How do Legal and Illegal Bitcoin users differ?

A recent study set out to determine how much illegal activity is financed through bitcoin. It was found that approximately one-quarter of bitcoin users and one-half of bitcoin transactions are associated with illegal activity. Around $72 billion of illegal activity per year involves bitcoin.

The study also investigated some common characteristics amongst legal and illegal users of bitcoin. By studying these patterns of behaviour, could law enforcement increase its chances of catching those using bitcoin to facilitate illegal activity?

 

While bitcoin is often viewed as the currency of choice for criminals, it does provide some legitimate benefits such as improving payment efficiency and reducing transaction costs. Many legal users also treat bitcoin as an investment or speculative asset.

Bitcoin users that are involved in illegal activity differ from legal users in several characteristics. Illegal bitcoin users:

  • Tend to transact more, but in smaller transactions
  • Are more likely to repeatedly transact with a given counterparty
  • Tend to hold less bitcoin – consistent with them facing risks of having bitcoin holdings seized by authorities.
  • Tend to utilize bitcoin mixers and exchanges – typically in money laundering applications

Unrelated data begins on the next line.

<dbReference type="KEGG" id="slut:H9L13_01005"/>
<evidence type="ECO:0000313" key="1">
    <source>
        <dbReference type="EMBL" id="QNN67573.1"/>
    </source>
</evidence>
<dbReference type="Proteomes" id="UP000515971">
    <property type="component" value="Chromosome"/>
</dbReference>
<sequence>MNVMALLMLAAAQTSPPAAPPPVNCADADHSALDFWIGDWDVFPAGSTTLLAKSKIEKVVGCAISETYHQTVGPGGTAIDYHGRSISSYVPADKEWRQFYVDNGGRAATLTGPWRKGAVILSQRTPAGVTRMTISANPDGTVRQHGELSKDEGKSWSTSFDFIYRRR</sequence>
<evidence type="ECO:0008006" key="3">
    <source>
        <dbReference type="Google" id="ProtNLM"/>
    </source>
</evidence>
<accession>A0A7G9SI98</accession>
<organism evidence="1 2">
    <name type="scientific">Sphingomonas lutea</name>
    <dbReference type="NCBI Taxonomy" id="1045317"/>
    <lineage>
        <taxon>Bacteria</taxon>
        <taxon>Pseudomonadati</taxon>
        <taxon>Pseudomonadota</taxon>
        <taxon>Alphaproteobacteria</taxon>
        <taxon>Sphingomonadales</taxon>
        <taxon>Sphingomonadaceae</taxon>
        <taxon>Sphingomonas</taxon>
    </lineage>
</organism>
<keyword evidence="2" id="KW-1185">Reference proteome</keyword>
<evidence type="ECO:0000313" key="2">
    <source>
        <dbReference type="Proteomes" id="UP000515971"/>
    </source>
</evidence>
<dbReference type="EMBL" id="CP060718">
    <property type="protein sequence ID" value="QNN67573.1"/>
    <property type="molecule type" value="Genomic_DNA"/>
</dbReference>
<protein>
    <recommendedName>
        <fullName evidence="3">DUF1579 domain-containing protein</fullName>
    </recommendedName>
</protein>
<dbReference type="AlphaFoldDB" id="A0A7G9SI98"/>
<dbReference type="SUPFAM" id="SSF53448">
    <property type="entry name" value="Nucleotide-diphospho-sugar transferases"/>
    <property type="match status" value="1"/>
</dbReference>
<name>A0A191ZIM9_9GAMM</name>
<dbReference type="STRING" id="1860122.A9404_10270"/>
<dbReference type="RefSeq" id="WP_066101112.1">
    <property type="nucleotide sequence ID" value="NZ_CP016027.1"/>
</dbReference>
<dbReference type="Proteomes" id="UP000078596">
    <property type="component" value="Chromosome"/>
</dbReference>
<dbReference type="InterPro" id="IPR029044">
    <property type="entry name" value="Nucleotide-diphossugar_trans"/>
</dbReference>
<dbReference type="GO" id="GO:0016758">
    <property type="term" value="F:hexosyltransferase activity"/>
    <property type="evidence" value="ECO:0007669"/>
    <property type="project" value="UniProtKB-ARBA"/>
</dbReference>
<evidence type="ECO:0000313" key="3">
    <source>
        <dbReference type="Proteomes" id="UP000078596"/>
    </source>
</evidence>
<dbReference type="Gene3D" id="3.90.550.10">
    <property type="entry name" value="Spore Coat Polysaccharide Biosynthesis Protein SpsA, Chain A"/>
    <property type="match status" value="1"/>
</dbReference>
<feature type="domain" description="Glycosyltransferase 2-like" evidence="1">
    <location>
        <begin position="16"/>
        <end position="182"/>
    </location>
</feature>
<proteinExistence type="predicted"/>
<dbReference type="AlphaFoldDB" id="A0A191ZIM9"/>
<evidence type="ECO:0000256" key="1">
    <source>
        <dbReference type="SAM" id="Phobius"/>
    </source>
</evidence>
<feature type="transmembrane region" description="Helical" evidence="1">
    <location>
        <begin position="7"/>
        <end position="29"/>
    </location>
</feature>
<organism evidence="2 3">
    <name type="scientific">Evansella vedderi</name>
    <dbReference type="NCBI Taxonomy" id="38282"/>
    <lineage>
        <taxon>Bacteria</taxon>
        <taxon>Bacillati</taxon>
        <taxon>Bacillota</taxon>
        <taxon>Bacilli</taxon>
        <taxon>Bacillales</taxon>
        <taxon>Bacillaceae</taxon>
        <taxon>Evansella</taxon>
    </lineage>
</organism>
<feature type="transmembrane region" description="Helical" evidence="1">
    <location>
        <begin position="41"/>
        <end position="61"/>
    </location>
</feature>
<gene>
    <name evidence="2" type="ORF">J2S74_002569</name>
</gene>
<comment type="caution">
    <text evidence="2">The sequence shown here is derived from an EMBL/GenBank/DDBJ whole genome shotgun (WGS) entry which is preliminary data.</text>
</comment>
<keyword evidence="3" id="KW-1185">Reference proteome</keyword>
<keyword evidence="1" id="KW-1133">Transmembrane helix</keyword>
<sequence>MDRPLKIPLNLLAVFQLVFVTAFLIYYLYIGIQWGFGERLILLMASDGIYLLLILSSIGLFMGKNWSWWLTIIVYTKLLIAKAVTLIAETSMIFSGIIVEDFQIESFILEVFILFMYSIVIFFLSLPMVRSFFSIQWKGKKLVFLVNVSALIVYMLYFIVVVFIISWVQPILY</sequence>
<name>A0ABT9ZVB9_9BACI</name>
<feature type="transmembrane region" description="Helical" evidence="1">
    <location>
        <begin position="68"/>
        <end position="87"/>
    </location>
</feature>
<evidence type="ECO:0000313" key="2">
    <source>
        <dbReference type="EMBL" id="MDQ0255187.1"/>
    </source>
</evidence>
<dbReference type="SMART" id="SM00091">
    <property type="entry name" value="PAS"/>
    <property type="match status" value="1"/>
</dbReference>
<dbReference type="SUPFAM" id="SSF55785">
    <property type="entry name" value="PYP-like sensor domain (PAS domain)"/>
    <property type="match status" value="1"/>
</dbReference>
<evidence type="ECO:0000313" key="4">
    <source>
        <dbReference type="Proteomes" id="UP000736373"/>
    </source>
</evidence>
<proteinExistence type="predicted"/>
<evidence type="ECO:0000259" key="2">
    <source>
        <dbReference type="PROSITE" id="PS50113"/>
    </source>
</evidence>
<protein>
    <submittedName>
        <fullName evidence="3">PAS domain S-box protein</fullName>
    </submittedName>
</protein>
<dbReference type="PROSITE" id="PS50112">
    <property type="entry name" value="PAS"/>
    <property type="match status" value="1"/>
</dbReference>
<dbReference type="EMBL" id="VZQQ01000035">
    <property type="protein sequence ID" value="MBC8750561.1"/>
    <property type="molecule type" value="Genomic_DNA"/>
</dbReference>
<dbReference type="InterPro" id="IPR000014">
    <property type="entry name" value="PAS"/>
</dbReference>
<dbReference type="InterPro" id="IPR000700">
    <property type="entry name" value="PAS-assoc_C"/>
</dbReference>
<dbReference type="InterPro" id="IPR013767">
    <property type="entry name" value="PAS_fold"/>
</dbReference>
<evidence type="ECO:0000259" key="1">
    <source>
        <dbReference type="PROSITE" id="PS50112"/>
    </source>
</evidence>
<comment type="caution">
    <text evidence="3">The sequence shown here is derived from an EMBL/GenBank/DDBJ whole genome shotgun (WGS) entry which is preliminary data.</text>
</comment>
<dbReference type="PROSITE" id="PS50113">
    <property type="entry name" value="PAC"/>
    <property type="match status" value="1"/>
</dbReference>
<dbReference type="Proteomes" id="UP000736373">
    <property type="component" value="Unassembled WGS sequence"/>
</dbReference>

Furthermore, the study found that a user is more likely to be involved in illegal activity if they trade when:

  • There are many darknet marketplaces in operation
  • There are few shadow coins in existence
  • There is little bitcoin hype or mainstream interest, and
  • There have been recent darknet marketplace seizures or scams – the study found that in these instances, there is a brief spike of transaction activity by illegal users as they turn to alternative marketplaces or relocate their holdings in response to the incident.

 

What factors influence the use of bitcoin in illegal trade?

The study found that the proportion of bitcoin activity associated with illegal trade has declined in recent years, which was attributed to two main factors: an increase in mainstream interest in bitcoin, and the emergence of alternative cryptocurrencies.

 

Increase in mainstream interest in bitcoin

The proportion of illegal bitcoin activity has been found to be inversely related to the Google search intensity for the keyword “bitcoin”.

While the proportion of illegal bitcoin activity has declined, the absolute amount of such activity has continued to increase, indicating that the declining proportion is due to rapid growth in legal bitcoin use.

 

Alternative Cryptocurrencies

Alternative cryptocurrencies have emerged that are more opaque and better at concealing a user’s activity than bitcoin.

Such currencies include Monero, which hides user’s public keys among a group of public keys that contain the same amount (known as “Ring Signatures”), and ZCash (launched in 2016), which uses zero-knowledge proofs that hide sender, recipient, and transaction amount (Noether, 2015; Ben-Sasson et al., 2014).

The study found that the emergence of such alternative cryptocurrencies is also associated with a decrease in the proportion of illegal bitcoin activity.

 

 

Nyman Gibson Miralis specialise in all aspects of bitcoin and digital currency law. Contact us if you require assistance.